Deborah Benioff Friedman was born in San Francisco, grew up in Massachusetts and Maine, graduated from Stanford University with a degree in English, and Cornell University with a degree in veterinary medicine, writes poetry, studies genealogy, practices veterinary ophthalmology and currently resides with her husband and her dog in the East Bay area.
I work with a variety of materials, having a special affinity for teabags (to make quilts, ships, ghost houses, bowls and books) and momigami (kneaded paper) creating pieces that reflect my attachment to objects worn and warmed by human use or weathered by time, friction and the elements. I often work with books (altered, distressed or curiously bound) and love the way a hand-made, or an old and much-thumbed volume feels in the fingers, or at least looks like something you want to hold. Such evidence of handling, this patina, is most important to me, the fondled page, the torn cover, creases, footnotes, doodles, wrinkles, stains, the wandering thread, a running stitch, sometimes works as text, creates its own vocabulary and finds its way into many of the objects I make. I am self-taught but have worked extensively with local artists, most notably with Lisa Kokin; my mentor and a major artistic influence. My father, a sculptor and physician, taught me early, not only the importance of art in the world of medicine, but the joy of materials in my hands, whether clay, pencil, needle and thread, glue or a paintbrush. His emphasis on simplicity, balance and the avoidance of artifice, have been the backbones of my work.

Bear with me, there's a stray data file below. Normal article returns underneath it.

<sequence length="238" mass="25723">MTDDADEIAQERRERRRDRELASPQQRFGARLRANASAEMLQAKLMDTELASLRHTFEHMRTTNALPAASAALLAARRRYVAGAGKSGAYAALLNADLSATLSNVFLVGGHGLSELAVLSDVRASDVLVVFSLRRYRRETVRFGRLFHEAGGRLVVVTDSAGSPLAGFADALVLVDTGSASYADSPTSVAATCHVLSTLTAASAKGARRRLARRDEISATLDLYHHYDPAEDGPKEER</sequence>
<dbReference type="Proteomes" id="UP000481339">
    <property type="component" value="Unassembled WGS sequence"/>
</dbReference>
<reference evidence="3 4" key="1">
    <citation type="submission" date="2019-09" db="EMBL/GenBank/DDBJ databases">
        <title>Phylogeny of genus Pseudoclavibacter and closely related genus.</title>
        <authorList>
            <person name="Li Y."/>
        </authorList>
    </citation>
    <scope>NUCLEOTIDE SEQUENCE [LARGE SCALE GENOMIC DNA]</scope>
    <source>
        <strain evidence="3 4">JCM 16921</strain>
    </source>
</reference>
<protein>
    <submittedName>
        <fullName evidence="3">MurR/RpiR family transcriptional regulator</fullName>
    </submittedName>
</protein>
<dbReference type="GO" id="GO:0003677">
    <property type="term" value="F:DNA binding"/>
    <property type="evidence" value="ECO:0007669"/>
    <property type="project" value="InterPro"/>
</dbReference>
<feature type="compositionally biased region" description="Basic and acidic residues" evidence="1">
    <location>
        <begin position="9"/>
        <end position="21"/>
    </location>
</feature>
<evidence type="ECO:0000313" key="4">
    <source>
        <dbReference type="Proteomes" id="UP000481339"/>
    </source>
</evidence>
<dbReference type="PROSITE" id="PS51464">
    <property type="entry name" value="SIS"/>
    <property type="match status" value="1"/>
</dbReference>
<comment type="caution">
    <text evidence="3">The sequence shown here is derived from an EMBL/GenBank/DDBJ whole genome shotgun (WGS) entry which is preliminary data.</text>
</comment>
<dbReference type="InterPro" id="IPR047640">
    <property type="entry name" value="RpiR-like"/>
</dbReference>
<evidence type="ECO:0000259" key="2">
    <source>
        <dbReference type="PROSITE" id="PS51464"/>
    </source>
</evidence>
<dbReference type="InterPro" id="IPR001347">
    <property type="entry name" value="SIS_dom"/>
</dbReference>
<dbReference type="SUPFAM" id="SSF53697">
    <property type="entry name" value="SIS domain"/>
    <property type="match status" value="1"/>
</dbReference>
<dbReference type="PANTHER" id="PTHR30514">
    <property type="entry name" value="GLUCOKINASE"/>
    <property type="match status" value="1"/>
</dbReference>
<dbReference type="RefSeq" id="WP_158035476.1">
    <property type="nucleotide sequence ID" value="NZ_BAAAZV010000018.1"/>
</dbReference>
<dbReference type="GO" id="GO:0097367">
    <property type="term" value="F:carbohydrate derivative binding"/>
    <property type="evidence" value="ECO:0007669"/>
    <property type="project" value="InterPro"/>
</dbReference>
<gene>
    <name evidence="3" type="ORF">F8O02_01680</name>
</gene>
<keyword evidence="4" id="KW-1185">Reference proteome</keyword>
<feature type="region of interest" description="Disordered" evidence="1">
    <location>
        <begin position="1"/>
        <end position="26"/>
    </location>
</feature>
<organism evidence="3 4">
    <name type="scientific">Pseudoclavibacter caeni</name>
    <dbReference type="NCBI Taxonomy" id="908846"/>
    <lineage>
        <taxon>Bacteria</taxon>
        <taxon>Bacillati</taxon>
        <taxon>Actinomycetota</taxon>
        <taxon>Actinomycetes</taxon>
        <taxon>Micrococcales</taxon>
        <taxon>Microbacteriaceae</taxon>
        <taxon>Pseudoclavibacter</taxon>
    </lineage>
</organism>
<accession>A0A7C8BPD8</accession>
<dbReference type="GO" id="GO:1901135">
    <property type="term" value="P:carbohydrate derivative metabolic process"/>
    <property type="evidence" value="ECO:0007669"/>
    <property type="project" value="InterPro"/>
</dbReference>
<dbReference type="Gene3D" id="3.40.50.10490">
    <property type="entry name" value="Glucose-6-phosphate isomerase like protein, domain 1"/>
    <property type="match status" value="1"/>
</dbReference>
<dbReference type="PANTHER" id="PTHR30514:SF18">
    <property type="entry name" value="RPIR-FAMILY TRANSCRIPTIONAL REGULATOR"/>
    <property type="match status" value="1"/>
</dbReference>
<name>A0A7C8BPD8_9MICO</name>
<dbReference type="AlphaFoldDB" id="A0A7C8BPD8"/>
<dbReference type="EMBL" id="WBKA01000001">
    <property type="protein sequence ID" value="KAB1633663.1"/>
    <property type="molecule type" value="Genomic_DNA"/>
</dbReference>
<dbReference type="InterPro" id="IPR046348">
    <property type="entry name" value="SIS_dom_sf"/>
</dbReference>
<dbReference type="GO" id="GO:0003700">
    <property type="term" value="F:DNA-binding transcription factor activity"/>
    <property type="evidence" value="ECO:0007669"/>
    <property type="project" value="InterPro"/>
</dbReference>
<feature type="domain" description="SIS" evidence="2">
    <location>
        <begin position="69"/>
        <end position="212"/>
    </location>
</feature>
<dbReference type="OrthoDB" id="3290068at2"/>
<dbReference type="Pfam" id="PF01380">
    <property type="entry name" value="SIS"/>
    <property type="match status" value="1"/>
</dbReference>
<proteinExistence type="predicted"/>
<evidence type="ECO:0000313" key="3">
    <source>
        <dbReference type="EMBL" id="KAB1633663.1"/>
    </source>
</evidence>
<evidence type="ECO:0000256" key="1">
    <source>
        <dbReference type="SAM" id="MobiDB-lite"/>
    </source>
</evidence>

Photography by Lia Roozendaal